Sunday, 26 July 2015

Learning to Crawl

Hello. I've been too busy to write much lately. Part of it's work and part of it's adding swimming into the regular mix of activities. I really want to be swimming a bit better before the Craggy Island Triathlon at the start of September, and it's not that long to go.

I used to swim really regularly and got quite strong, but my stroke was breast stroke. Eventually I found it was giving me a sore lower back and I've read since that this is a problem with breast stroke. The word from above is that the best for you and most efficient stroke is what us old folk's used to call front crawl and Peter's nephews and niece call "free-style". From hearing this I determined some years ago to stop with the breast stroke and get better at crawl....

And I have made SOME headway. I don't feel as constantly panicked for instance, as I did when I started this crawling business. But, if I might use a swimming metaphor to describe my swimming progress, I have left the shore of breast stroke far behind and am now no longer much use at that, and yet, the far shore of competent crawl is still some distance away. Or it looks near, but when I get my head down and thrash for some time, and look up again, it doesn't seem any nearer....(or quite often I find I've been going in the wrong direction. Open water swimmers will know what I'm going on about here.)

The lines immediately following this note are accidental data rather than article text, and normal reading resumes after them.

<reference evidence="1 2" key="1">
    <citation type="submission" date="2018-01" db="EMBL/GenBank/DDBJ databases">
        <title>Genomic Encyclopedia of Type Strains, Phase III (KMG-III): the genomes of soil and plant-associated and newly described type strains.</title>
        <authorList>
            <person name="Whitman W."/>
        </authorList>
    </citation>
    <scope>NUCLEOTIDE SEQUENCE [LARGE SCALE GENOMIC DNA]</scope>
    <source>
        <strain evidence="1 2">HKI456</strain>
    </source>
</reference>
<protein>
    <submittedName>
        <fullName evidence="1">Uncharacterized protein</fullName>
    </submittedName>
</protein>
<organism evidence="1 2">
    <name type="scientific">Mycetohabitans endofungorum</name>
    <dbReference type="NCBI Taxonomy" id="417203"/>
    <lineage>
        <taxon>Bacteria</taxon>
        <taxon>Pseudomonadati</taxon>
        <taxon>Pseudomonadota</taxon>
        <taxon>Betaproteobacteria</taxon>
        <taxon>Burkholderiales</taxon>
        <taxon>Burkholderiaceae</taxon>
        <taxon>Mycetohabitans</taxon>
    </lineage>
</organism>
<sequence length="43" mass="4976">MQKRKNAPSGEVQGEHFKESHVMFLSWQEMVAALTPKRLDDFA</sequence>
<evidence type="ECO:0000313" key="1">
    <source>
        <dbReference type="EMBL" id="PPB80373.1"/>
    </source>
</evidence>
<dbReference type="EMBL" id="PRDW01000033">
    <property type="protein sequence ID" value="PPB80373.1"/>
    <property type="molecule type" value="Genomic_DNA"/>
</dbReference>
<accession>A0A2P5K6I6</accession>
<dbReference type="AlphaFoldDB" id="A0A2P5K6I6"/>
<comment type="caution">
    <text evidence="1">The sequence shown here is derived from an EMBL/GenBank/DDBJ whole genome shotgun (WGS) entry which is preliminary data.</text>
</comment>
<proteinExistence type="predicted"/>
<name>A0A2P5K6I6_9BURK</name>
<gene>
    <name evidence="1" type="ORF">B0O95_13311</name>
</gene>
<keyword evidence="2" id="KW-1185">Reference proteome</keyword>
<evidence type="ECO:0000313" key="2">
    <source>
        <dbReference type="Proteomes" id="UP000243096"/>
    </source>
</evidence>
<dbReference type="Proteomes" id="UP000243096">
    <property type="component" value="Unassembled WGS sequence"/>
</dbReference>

So here I am, out in the middle of the channel. It's futile to turn back, but can I really make it the rest of the distance?